severe gingivitis in children - colgate india

Gingivitis And Your Children

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Medically Reviewed By Colgate Global Scientific Communications

According to the Indian Dental Association, gingivitis is an entry level form of periodontal disease. Gingivitis is caused by bacteria build-up in the mouth that goes untreated. The good thing about bacteria build-up in the mouth is that it's easy to treat - if you have the right plan in place. Good teeth- brushing and flossing can reverse the affects of gingivitis. However, severe gingivitis can progress to periodontitis, which will require much more diligent management. Kids are at just as much risk of developing gingivitis as their parents, but certain scenarios increase the condition's potential in your kids.

Spotting the Signs of Gingivitis

The Indian Dental Association further explains that gingivitis is relatively easy to diagnose on your own, as the warning signs are very visibly evident. If you suffer from gingivitis, some of the warning signs are swelling, bleeding gums, bright red or purple appearance to gums, gums that are tender when touched, mouth sores, swollen gums and shiny appearance to gums.

Why Gingivitis Is Common in Childhood

When your children were toddlers, you may have let them brush and floss on their own and then finished the job for them if they missed any spots. But as any parent knows, children are less likely to accept the help of parents as they grow and assert their independence. Therefore, the oral health habits that prevent gingivitis should be instilled when a child's first teeth erupt. Although some kids are thorough enough in their efforts to remove plaque from their teeth and gums, others will skip flossing and only give their teeth a cursory pass with the toothbrush if they can get away with it. If your children are in the latter category, continue to supervise their oral hygiene routines until they've adopted good habits.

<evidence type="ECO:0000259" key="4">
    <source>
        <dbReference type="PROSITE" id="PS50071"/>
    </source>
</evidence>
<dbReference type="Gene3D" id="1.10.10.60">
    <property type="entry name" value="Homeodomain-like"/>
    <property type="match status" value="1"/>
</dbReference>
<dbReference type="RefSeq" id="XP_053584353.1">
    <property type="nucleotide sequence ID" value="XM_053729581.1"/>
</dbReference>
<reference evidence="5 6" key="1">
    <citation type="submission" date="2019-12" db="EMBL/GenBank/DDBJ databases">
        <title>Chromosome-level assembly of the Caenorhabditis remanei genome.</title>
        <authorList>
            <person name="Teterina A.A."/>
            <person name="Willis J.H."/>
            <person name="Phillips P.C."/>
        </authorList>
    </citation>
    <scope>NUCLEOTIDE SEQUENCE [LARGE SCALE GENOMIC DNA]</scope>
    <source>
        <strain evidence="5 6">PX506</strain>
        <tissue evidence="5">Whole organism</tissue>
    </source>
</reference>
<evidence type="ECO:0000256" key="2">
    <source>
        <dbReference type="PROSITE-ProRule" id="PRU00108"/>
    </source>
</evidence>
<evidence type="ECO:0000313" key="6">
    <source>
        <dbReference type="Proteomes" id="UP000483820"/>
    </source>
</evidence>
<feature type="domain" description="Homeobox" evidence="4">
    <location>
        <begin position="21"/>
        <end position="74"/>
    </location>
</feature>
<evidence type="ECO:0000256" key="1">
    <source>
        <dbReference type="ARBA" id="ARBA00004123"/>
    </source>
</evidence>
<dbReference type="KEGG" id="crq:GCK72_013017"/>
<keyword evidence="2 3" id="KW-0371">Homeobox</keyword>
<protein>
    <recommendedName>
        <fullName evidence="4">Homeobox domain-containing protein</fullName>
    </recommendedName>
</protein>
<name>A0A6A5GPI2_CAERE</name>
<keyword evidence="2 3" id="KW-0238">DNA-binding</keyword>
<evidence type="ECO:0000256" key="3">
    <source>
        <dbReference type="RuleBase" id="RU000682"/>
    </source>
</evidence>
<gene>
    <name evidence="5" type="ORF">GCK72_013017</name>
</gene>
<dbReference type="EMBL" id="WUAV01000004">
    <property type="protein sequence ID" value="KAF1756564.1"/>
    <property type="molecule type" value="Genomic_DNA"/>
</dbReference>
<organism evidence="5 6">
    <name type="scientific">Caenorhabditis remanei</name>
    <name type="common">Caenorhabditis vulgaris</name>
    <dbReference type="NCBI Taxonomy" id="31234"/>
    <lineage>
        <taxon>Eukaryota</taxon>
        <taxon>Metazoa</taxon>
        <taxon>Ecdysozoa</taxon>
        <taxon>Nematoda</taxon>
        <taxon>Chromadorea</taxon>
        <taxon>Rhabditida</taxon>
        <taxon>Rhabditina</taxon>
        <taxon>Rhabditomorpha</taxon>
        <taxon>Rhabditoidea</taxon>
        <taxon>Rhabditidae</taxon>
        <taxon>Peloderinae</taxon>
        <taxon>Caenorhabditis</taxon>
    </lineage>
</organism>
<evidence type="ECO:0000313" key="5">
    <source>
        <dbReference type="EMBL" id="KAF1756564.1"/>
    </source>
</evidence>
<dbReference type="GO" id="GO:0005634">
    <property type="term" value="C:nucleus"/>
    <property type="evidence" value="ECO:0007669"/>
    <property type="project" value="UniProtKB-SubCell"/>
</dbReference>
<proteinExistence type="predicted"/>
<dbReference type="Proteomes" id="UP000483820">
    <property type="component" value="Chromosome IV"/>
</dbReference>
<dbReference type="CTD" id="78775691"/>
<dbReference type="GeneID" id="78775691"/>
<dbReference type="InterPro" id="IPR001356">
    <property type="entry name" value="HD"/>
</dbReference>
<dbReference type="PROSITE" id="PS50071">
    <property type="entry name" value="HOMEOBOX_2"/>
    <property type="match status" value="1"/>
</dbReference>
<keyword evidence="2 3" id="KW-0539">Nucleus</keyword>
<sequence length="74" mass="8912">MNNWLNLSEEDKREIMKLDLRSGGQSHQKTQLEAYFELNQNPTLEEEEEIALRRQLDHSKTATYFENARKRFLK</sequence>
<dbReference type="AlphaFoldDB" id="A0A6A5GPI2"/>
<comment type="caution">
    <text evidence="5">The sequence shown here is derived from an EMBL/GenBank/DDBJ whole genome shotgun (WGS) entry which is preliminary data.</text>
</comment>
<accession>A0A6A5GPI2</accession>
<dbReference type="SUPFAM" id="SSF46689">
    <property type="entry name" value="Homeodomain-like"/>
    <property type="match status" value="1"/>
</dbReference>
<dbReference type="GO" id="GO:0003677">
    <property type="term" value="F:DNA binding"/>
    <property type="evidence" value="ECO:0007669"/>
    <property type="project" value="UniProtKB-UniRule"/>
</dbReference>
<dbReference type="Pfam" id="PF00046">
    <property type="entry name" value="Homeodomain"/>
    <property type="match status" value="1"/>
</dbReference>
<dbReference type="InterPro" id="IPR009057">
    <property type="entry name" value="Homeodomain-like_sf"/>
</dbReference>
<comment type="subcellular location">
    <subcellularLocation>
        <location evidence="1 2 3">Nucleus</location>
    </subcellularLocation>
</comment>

Gingivitis During Puberty

A research study in the International Journal of Science and Research (IJSR) discusses that the onset of puberty can bring about changes in the hormonal levels which in turn may affect the gingival tissues in both males and females leading to altered tissue response to dental plaque and can lead to conditioned gingival enlargement. Daily flossing is critical, and you may want to consider the use of special toothpastes, which helps to reduce plaque and gingivitis. Kids at this age may also need to undergo dental cleanings more frequently than every six months, so consult your dental professional for their recommendation.

Severe gingivitis is just one step away from a chronic condition that requires frequent and costly dental procedures. Help your children prevent gingivitis by teaching them proper brushing and flossing habits early on and taking them for regular dental check-ups and cleanings. Also encourage them to assume responsibility for their oral health by detecting and reporting symptoms at the earliest stages when they can be treated conservatively. Taking ownership of their oral and overall health now is a habit that will serve your children for life.